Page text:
On appeal, the D.C. Circuit determined that “prolonged surveillance reveals types of information not revealed by short-term surveillance, such as what a person does repeatedly, what he does not do.” The Maynard majority determined further that “the whole of a person’s movements over the course of a month is not actually exposed to the public because the likelihood a stranger would observe all those movements is not just remote, it is essentially nil.” Because the “whole reveals far more than the individual movements it comprises,” it is reasonable for an individual to expect “each of her movements to remain disconnected and anonymous,” to remain—despite public presence—generally anonymous as a privacy interest that society is prepared to accept as reasonable.
The D.C. Circuit applied to the facts before it a newly modernized version of Katz v. United States, 389 U.S. 351 (1967). Under prong one of Katz, two considerations compelled the court to find that the totality of Jones’ movements over the course of the government’s month-long surveillance was not exposed to the public: (1) Unlike a single journey, the “whole of one’s movements over the course of a month is not actually exposed to the public” and (2) the whole of one’s movements over the course of one month is not constructively exposed, even though each individual movement is. The court announced that when it comes to privacy, “the whole may be more revealing than the part.” Here, police used their GPS device not to track Jones’ short, separate, individual trips or movements from one place to another; instead, they tracked his movements “24 hours a day for 28 days as he moved among scores of places, thereby discovering the totality and pattern of his movements from place to place to place.”
Regarding Katz’s second prong, the D.C. Circuit looked at state statutes in California, Hawaii, Oklahoma, and South Carolina that declared electronic tracking without that person’s knowledge a violation of an individual’s reasonable expectation of privacy, thereby requiring governments to obtain a warrant. This led to “only one conclusion: society recognizes the accused’s expectation of privacy in his movements over the course of a month as reasonable.” The court held that the government’s month-long, around-the-clock warrantless GPS surveillance unconstitutionally defeated Jones’ reasonable expectation of privacy.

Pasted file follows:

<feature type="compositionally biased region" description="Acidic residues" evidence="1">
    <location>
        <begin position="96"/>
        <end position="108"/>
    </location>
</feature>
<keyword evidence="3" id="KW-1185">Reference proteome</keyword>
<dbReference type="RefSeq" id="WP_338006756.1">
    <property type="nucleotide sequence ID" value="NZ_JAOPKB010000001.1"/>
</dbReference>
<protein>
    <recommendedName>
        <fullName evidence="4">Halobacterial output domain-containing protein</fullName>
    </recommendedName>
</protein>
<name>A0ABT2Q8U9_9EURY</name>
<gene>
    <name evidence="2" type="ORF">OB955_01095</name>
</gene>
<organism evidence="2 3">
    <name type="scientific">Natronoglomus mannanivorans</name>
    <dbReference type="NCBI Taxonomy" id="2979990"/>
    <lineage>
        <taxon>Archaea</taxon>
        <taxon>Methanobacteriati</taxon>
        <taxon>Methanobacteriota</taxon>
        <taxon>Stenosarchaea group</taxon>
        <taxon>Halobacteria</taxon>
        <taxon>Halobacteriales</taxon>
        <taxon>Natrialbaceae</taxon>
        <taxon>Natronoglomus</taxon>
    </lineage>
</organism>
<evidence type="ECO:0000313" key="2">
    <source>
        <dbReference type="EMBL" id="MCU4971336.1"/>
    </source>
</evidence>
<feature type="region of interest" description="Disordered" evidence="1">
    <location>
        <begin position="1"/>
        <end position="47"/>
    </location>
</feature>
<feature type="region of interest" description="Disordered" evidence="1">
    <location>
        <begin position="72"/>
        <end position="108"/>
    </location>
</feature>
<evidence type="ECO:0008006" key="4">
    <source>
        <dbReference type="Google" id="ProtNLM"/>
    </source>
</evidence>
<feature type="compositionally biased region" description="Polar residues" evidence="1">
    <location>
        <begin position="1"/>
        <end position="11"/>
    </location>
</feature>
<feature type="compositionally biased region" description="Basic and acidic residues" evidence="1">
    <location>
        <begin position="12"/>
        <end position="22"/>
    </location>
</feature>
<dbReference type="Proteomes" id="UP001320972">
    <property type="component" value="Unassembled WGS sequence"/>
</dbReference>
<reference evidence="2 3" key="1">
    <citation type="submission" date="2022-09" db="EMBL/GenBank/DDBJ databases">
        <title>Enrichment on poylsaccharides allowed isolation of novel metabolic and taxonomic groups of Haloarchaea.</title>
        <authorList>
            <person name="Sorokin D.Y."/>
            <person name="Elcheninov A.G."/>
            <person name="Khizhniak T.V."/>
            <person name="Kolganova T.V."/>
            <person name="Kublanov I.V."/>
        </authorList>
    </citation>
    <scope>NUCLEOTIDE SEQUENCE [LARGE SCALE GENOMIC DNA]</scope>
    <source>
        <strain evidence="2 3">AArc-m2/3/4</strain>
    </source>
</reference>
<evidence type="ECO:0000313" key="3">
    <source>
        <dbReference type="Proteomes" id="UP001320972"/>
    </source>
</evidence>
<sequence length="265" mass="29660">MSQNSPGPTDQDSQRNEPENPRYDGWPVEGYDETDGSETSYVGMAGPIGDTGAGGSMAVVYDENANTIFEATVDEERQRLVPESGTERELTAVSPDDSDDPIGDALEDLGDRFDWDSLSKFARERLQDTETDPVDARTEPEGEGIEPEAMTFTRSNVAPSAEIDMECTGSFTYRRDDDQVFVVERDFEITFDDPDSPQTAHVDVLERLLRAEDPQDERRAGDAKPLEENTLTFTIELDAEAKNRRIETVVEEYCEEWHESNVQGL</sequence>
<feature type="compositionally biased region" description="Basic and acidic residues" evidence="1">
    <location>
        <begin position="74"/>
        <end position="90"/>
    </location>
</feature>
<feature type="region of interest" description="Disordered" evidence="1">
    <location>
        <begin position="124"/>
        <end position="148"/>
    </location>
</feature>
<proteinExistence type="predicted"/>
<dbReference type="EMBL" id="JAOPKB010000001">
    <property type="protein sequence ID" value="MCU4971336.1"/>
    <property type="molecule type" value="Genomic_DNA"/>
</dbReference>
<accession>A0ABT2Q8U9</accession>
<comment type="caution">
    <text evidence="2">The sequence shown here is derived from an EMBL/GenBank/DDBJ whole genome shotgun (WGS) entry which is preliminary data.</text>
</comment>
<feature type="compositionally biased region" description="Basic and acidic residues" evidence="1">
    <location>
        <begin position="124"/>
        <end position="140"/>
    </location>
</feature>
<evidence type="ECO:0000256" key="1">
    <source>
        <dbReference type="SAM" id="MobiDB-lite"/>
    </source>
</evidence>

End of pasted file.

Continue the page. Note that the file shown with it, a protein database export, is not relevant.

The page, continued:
Strategies for going forward. Maynard will affect the analysis of prolonged warrantless GPS surveillance, as it recently reached the U.S. Supreme Court, cert. granted sub nom. United States v. Antoine Jones, 131 S. Ct. 3064 (2011) (No. 10-1259). Until the Court renders its decision, parties and courts should employ their own “belt and suspenders” analysis of how GPS surveillance data should be treated, perhaps citing the Mosaic Theory while, simultaneously, employing more “traditional” Fourth Amendment analyses.
Do not forget to look to state law, even when assessing Fourth Amendment privacy interests and protections. Like federal courts, state courts are divided over whether continuous GPS device monitoring constitutes a “search” under their respective constitutions. And be aware that even if a jurisdiction codifies a reasonable expectation of privacy in the information provided by a GPS device, it may not cover the particular device or the facts of a particular case.
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- This article is an abridged and edited version of one that originally appeared on page 34 of Criminal Justice, Summer 2011 (26:2).